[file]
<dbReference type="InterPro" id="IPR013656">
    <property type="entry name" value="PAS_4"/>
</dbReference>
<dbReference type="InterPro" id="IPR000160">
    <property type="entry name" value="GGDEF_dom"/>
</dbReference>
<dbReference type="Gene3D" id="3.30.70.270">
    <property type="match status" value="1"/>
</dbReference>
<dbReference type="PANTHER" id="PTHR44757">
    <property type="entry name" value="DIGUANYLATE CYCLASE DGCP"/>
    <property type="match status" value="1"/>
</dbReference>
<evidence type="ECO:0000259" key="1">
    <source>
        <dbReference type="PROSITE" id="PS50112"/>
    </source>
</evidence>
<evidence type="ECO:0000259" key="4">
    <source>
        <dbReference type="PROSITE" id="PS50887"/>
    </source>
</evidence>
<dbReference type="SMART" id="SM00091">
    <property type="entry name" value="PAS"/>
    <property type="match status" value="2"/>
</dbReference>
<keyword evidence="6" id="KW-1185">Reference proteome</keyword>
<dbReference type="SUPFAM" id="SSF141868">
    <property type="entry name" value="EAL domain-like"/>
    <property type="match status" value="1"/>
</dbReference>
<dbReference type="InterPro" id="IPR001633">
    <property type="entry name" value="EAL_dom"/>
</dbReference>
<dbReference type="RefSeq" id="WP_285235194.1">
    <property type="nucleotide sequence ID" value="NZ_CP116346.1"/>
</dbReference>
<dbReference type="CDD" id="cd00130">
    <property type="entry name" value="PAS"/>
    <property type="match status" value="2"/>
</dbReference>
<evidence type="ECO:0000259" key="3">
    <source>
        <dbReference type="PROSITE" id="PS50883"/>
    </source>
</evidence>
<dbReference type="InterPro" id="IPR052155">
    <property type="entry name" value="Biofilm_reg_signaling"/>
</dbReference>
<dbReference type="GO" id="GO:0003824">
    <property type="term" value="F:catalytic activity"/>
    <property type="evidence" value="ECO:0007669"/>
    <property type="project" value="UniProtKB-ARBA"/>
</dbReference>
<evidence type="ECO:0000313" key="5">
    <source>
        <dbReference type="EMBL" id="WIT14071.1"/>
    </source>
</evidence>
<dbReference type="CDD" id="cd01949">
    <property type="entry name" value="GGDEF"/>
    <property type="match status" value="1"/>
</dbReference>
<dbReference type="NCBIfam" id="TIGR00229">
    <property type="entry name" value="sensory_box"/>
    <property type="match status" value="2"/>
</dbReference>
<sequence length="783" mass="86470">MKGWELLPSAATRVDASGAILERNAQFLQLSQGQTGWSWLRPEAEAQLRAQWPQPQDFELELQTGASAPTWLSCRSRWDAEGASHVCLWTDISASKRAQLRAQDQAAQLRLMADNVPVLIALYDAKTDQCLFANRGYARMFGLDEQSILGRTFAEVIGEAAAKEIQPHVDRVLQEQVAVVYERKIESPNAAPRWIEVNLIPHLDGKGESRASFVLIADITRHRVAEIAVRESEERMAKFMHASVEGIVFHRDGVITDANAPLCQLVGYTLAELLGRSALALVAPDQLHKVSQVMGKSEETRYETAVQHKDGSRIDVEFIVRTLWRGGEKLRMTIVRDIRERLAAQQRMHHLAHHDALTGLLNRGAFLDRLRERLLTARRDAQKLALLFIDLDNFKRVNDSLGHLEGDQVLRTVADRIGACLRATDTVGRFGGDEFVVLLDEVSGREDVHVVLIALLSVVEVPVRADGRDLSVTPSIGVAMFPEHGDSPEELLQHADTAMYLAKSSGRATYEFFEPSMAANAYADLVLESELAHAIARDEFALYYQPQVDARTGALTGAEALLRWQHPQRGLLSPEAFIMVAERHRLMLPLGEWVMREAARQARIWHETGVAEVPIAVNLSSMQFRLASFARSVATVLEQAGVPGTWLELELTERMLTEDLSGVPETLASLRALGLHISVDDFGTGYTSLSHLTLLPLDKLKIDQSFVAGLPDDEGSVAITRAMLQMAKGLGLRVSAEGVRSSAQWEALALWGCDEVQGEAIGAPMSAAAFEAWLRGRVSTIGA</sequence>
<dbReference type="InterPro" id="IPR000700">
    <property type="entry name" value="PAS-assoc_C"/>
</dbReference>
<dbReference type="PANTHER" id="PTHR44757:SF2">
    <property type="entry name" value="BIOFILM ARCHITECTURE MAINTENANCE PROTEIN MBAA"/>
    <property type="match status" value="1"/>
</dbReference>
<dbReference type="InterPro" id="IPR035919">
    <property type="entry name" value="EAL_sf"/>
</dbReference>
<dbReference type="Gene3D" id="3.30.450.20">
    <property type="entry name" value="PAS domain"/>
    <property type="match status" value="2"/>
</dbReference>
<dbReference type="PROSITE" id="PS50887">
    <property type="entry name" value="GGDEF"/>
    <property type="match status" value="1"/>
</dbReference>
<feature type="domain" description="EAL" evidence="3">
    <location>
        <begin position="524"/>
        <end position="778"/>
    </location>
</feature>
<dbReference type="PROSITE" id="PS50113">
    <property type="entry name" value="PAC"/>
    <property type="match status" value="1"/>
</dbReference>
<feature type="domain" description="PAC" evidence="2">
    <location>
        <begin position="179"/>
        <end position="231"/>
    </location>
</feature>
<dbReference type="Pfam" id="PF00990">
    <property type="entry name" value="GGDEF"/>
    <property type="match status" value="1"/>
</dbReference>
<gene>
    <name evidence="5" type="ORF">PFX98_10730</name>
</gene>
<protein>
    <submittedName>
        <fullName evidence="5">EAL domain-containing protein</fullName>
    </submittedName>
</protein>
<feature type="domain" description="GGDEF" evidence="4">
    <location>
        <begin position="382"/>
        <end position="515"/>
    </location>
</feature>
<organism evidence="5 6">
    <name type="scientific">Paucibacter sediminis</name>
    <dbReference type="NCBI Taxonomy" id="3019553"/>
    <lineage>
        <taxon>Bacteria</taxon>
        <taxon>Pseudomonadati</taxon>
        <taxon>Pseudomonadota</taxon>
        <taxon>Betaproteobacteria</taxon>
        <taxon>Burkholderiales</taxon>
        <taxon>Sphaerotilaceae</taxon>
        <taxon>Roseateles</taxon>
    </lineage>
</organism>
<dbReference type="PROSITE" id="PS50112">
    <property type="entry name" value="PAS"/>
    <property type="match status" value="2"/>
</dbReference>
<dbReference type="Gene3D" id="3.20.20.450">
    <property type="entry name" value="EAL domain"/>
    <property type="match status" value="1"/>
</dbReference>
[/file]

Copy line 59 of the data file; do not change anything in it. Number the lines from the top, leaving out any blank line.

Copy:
    </source>